We all know that journalists never get the numbers right for they’re all arts graduates who never did learn how to count. But given that they are all arts graduates we might hope that they at least get the language right. Which this story about ruby murray as a synonym for curry doesn’t rise to.
Seriously folks, cockney rhyming slang isn’t all that difficult:
Going for a Ruby Murray – curry – may never be the same again
It’s not a Ruby Murray – it’s a ruby.
For more than 50 years, British people have shown their love for curry by declaring that they are “going for a Ruby Murray”. Numerous Indian restaurants, takeaways and spicy recipes have been named after the 1950’s singer ever since she became synonymous with fiery food through the famous cockney rhyming slang. But the Telegraph can reveal that the name Ruby Murray is at the centre of a battle to try to establish exactly who has the right to use it in connection with fiery food.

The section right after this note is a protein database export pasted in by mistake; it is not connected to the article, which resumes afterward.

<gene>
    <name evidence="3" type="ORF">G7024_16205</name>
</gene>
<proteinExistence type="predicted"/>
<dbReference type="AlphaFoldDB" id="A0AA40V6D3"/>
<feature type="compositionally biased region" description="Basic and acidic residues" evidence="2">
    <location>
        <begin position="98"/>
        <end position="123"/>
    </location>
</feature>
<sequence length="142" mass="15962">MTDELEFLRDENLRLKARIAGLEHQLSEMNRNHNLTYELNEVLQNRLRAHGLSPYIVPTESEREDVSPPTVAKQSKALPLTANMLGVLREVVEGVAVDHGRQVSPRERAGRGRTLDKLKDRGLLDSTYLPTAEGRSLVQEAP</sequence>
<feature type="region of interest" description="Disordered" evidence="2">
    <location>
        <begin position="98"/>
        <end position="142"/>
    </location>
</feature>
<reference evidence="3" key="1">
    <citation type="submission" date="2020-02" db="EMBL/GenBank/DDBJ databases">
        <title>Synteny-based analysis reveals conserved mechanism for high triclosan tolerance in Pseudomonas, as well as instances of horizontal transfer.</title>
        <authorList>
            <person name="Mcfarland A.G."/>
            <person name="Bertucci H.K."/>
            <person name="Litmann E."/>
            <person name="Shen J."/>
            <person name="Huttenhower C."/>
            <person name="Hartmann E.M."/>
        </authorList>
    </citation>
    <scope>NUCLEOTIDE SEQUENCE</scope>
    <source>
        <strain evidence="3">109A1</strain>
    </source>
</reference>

So rhyming slang is an argot. One of the points being – as with so many slangs and so on – to mystify group outsiders and to show membership of the ingroup. It changes often, aiding in both processes. The basic underlying structure though remains.
The idea is that there’s a two word phrase. The second of which rhymes with the target word or meaning. But only the first word is used to refer to it.
So, “apples” means “stairs”. Apples and pears – stairs.
Boat means face – boat race – face. That one I’ve heard in use in the wild a few decades back.
And so on. But it’s never “boat race” to mean face, it’s “boat” with the rhyme of race and face being unsaid. Which is entirely the point of the exercise of course. It’s something that has to be learnt, thus mystifying outsiders and underscoring ingroup membership. And, given the rapid changes, recent ingroup membership. Be a year or three out of the gang and you’ll sound like someone in more normal English saying “Thine postillion hath gapped a tooth, forsooth”.
And thus ruby murray. It’s a “ruby” with the “murray” and it’s rhyme with “curry” being unsaid. It’s also, obviously, Ruby Murray as it’s a real name which is where the phrase itself comes from. Therefore no one ever goes for a ruby murray – not unless they’re wearing red trousers, are an arts graduate and are posing – but people do go for a ruby.
And what’s the point of the arts graduates if they can’t even get the language right?